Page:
Wednesday, October 20, 2010

It gets better

I had to have a talk with my son the other day.  Not because of anything he did, but because of the homophobic attitudes, bullying, and outright violence toward gay and lesbian folks.

I want to raise my children so that they aren't bigots. And so that in the future this beautiful, yet tragically necessary video won't need to be made anymore.

After the talk my son said to me:  "Dad, in the future, these talks could be less embarrassing if you were more scientific."  Ah! the world of 9 year old boys....

Tuesday, October 12, 2010

Does it matter what they think?

It's been a while since my last post...
I've been out of the country - traveling to Africa to see development projects by U.S.Doe NGOs first hand.  I flew down in the beginning of September and visited a couple east African countries.

Some amazing work happening which I'll write about later, but one piece I wanted to highlight.  When I left the states, the 'several blocks from ground zero community center' controversy was ongoing.  

As a freedom loving American I was torn between defending the Constitution which our country is based on (you know, that freedom of religion stuff and those free market principles we hold in such high esteem); and scaring the bejesus out of my fellow Americans by smearing other faiths / those who don't look like me.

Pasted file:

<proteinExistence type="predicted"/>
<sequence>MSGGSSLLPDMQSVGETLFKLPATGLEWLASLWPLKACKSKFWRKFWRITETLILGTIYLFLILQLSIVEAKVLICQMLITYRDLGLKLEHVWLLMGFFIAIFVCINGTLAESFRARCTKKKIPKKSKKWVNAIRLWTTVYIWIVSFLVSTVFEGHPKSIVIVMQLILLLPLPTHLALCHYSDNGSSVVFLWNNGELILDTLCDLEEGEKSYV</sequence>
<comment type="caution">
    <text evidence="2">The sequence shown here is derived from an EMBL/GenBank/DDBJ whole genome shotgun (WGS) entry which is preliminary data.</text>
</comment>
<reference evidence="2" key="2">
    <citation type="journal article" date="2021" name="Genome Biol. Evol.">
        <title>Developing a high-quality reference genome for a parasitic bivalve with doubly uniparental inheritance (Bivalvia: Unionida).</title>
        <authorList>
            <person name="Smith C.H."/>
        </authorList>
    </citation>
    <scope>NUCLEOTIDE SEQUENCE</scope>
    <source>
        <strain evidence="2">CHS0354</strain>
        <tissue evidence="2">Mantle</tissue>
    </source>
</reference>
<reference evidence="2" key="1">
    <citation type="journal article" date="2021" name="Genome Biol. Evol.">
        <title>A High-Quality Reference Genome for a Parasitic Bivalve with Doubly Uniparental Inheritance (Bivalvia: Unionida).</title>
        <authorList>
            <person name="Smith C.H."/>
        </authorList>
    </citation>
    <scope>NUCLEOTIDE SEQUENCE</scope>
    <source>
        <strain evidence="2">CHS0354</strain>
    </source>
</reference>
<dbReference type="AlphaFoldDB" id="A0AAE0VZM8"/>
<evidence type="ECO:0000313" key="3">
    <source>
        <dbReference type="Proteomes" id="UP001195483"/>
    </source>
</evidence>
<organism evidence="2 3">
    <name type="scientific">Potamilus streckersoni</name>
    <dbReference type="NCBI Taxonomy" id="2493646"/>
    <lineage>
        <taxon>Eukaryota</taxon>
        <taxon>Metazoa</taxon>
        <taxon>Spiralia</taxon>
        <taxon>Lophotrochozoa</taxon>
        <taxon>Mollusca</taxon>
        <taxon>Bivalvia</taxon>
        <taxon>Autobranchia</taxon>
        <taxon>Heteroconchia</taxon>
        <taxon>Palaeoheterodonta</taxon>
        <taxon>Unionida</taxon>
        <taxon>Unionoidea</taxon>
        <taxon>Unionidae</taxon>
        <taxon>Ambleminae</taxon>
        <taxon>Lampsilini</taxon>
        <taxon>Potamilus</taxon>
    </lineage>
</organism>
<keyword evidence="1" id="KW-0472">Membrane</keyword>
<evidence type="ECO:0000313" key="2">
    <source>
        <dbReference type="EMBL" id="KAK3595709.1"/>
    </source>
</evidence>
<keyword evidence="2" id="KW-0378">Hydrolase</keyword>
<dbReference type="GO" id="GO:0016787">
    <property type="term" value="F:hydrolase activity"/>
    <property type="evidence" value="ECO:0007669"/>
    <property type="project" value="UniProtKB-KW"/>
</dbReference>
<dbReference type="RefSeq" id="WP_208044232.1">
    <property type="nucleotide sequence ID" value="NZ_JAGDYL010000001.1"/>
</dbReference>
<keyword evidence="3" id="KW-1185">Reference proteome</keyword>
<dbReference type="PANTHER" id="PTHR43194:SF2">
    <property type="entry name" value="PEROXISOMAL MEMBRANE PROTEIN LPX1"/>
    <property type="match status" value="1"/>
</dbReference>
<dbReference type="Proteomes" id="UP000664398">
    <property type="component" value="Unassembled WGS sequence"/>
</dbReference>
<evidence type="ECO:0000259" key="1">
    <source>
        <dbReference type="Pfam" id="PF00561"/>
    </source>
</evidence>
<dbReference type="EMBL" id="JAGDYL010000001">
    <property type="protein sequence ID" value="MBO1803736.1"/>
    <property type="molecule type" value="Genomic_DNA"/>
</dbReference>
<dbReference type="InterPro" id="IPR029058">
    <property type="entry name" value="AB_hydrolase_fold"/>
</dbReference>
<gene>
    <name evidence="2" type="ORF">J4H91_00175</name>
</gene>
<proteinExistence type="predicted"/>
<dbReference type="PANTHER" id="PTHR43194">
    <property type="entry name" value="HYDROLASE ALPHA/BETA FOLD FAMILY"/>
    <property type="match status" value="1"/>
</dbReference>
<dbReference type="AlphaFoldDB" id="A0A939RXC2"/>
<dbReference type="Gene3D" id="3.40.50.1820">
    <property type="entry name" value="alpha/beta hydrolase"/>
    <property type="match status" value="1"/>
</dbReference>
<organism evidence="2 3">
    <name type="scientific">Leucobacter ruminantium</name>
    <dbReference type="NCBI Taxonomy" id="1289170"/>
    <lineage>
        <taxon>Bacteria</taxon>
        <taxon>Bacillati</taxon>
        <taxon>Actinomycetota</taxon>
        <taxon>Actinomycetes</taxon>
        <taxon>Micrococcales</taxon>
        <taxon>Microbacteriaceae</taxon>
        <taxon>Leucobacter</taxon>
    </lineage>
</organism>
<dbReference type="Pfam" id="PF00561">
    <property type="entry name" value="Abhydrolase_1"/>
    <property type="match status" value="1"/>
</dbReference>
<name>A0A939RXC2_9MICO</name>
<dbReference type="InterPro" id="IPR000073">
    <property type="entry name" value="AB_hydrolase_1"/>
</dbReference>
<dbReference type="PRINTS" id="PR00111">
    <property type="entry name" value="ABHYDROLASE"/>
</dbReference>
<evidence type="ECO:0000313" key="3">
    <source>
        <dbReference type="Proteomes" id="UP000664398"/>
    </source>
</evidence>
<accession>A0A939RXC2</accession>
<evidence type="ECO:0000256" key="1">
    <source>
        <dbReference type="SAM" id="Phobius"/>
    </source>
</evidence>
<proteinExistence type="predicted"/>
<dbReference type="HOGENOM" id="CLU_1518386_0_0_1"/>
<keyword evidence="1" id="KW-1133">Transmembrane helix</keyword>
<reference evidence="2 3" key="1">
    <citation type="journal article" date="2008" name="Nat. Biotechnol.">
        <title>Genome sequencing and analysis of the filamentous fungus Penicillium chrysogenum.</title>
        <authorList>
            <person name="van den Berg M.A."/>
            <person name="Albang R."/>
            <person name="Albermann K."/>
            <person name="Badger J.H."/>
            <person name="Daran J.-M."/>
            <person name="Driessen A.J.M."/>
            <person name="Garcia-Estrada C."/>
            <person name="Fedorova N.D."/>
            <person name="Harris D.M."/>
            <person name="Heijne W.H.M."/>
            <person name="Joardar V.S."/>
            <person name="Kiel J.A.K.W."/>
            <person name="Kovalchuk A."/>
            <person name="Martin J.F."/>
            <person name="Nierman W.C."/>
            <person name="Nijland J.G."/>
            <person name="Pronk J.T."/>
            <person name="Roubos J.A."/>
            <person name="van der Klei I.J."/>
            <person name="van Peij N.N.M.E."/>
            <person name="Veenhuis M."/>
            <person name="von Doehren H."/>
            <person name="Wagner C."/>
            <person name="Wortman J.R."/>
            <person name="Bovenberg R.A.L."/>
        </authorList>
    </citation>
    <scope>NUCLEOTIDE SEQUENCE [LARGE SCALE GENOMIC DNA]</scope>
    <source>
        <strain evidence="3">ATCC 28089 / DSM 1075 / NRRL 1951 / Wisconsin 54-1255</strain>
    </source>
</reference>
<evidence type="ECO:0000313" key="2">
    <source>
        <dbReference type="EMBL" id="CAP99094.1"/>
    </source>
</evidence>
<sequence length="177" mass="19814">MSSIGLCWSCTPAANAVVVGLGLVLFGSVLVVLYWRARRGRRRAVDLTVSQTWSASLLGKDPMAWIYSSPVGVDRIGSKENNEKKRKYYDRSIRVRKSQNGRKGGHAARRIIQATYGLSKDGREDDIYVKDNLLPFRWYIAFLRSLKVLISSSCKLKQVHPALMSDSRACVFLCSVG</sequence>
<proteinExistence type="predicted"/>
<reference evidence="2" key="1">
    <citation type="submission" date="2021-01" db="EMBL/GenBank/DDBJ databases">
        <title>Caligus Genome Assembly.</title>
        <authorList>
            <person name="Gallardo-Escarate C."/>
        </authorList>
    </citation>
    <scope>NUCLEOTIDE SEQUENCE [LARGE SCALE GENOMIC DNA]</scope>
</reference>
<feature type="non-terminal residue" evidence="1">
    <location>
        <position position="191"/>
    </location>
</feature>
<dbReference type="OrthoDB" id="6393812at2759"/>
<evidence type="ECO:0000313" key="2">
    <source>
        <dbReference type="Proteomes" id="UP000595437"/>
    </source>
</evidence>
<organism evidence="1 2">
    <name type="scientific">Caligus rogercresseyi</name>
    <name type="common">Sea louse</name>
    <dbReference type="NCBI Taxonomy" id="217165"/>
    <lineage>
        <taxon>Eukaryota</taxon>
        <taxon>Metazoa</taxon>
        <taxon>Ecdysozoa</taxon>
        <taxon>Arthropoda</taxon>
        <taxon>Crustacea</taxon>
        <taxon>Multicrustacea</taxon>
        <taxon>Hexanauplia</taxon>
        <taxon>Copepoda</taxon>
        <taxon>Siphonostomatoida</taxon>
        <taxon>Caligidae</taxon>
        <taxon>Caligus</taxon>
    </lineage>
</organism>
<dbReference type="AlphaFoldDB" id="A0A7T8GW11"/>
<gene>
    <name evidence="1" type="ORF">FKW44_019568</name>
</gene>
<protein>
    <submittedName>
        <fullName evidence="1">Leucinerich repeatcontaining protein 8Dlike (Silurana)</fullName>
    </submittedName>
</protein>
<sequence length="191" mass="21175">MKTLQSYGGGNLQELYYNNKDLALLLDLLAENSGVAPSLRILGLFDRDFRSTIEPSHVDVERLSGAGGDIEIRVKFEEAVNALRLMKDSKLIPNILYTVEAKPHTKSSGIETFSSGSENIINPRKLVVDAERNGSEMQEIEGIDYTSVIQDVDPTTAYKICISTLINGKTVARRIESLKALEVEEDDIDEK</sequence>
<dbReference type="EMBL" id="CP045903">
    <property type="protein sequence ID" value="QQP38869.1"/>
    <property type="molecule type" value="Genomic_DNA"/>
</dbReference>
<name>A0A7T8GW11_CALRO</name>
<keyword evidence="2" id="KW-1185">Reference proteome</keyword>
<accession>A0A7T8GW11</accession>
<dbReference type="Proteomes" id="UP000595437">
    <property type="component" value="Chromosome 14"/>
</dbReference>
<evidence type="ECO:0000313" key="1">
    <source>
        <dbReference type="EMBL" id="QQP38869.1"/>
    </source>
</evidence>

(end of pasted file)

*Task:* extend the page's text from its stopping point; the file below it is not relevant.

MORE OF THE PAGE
It appeared to me that many proud American's decided to chuck the values we hold dear in order to gain political advantage; and they did it in the name of America and Christianity.  In doing so they accidentally conflated Islam with terrorism.  
I have to wonder what message this sends to the Islamic world, when American Christians position themselves in such a way.  But then I remember it doesn't matter what the rest of the world thinks because, by God, we're right don't-cha know?
While I was in eastern Ethiopia I was in a region that was 90% Islamic and looking at some development work done by an American Christian NGO.  Through local partners they were able to provide clean water in the village we visited.  Not just water for drinking, but water for people, water for livestock, water for sanitation, and water for irrigation.  It was done in a way where the local community had full ownership over the well and water systems.  It was done in a way that brought the local community together for joint decision making, empowering women in the process.  And it was done in a way that was sustainable so the people would have clean water into the future.
When we drove into the village, we were met by an Islamic community who came out to celebrate our arrival through song and dance. They cheered to see us coming. The gratitude was obvious and in this village, these Islamic people saw American's as people who want to work with them, to be their partners in life. They saw Christians as people who would come alongside them in their struggles and offer, not just assistance, but empowerment. And at the end of the project, it wasn't the American Christians who owned and controlled the water. They did.

They saw us as friends.  
I wonder what they would think if they saw us back home....